3.2.4. Needs-Diagnostic Approach

The user representatives acknowledged that the Heart Skills Study had identified some of the challenges of vulnerable users. According to one leader, the unit now works systematically with health literacy as an integrated part of practice, which has improved the staff’s ability to identify user needs. This observation was confirmed by the staff, who reflected that the concept has helped them understand users from a more holistic perspective and discover needs and vulnerabilities that may previously not have been detected:
”There are also some who surprised us, right? Where at first I would not have thought, that there might have been something. But then given the answers they gave (there was something, red.), which I would not necessarily have discovered otherwise.”
(Staff)

3.2.5. Driven by Local Wisdom

According to both leaders and staff, the Heart Skills Study has built on local knowledge through the involvement of relevant stakeholders, including users, at different levels in the organization. Both user representatives felt that they had been able to contribute with their own experiences and that this played a substantial role in the study.
According to the staff and leaders, the study was in line with a general user-centered approach in the municipality. Hence, it was not a new concept to work with differentiated care. However, according to one leader, the health literacy thinking adds a useful holistic and systematic approach to their work:
”… because one thing is the somatic disease itself, but another is…how it is experienced by the citizen. So you might be able to sort of build on, that you learn that those two things are connected…”
(Leader)

3.2.6. Responsiveness

Both leaders and staff confirmed that a procedure to identify users’ needs based on health literacy has been integrated into day-to-day practice. The Heart Skills Study has increased the understanding of what the organization should do to meet these needs. Health literacy could also be used to help guide financial prioritization in the unit. As one leader stated, however, if all users’ health literacy needs should be met, it would require a greater degree of differentiation than the present financial constraints allow.
The staff had several requests in relation to the development of more individualized services in the unit in the future. They stated that smaller exercise teams would be beneficial as it would allow them to respond better to users with low health literacy. Furthermore, they articulated a need for tools to manage the new user-provider interactions introduced through the Heart Skills Study. Sometimes they identified challenges which they did not have the opportunity to solve. They consequently felt incapable and unsure if they had done their job well enough:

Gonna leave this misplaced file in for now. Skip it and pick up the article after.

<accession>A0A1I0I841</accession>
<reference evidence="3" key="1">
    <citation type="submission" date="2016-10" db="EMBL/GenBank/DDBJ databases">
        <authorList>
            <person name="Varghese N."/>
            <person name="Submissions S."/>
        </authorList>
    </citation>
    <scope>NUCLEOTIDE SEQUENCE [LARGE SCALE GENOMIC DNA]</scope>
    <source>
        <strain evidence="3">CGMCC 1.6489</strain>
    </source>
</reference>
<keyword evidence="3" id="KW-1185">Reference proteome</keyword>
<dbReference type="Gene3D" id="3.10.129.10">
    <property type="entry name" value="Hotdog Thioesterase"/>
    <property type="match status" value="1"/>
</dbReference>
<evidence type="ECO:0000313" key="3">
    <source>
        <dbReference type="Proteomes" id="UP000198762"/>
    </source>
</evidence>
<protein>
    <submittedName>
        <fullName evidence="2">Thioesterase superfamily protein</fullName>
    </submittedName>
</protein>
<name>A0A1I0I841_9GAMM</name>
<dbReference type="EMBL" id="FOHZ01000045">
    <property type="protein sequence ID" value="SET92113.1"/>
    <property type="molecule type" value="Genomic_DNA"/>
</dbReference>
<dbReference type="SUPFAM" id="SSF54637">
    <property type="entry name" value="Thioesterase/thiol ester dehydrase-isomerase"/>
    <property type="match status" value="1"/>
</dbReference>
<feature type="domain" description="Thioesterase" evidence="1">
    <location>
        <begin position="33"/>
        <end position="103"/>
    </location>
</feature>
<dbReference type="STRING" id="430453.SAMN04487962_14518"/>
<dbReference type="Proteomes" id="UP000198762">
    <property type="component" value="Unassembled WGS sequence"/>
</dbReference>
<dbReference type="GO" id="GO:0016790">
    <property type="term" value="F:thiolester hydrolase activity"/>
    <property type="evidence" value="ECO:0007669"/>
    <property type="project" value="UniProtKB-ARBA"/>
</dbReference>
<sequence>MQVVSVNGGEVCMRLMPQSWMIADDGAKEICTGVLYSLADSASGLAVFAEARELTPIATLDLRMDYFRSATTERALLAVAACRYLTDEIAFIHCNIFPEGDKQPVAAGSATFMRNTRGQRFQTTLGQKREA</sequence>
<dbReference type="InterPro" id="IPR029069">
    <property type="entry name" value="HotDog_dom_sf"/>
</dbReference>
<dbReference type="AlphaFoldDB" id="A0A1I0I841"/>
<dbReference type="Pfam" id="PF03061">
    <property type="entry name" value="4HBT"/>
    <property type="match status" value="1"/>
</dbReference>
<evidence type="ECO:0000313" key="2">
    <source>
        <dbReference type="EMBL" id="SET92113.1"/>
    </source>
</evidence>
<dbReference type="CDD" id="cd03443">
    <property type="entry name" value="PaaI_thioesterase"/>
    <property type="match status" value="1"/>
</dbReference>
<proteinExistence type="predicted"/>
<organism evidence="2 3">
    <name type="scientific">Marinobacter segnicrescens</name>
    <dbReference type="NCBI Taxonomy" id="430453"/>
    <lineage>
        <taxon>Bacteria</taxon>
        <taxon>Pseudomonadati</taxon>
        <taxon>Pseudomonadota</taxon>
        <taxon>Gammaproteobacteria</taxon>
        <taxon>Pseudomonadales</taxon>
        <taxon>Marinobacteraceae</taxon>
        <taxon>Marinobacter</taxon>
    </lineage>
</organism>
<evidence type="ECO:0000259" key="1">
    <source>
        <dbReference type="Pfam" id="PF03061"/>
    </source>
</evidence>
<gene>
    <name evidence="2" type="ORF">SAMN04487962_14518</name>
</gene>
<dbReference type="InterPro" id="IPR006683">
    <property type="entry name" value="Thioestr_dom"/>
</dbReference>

“…I would like to have had some personal tools to conduct conversations even more professionally… how do I leave them and feel that I have done well enough…That is, to communicate and be in control of the chaotic conversation it can sometimes be.”
(Staff)

3.2.7. Systematically Applied

Beyond the new intervention packages, the Heart Skills Study has produced changes at several levels in the unit. According to a leader, health literacy and differentiated care have become key strategic priorities for the unit. This new focus has influenced the staff, who feel that differentiation has become a more legitimate topic and that the concept of health literacy has provided a professional argument for further differentiation. One leader emphasized the two aspects of the study that she would bring forward in particular:
”…the material content of the health literate way of thinking, but then I would also be interested in the methodological parts, that is the process, the design, if we could learn something from that. At any rate I am interested in how the staff, for one, become an integrated part of the process, and then how you could consider user involvement, which is already something we are discussing.”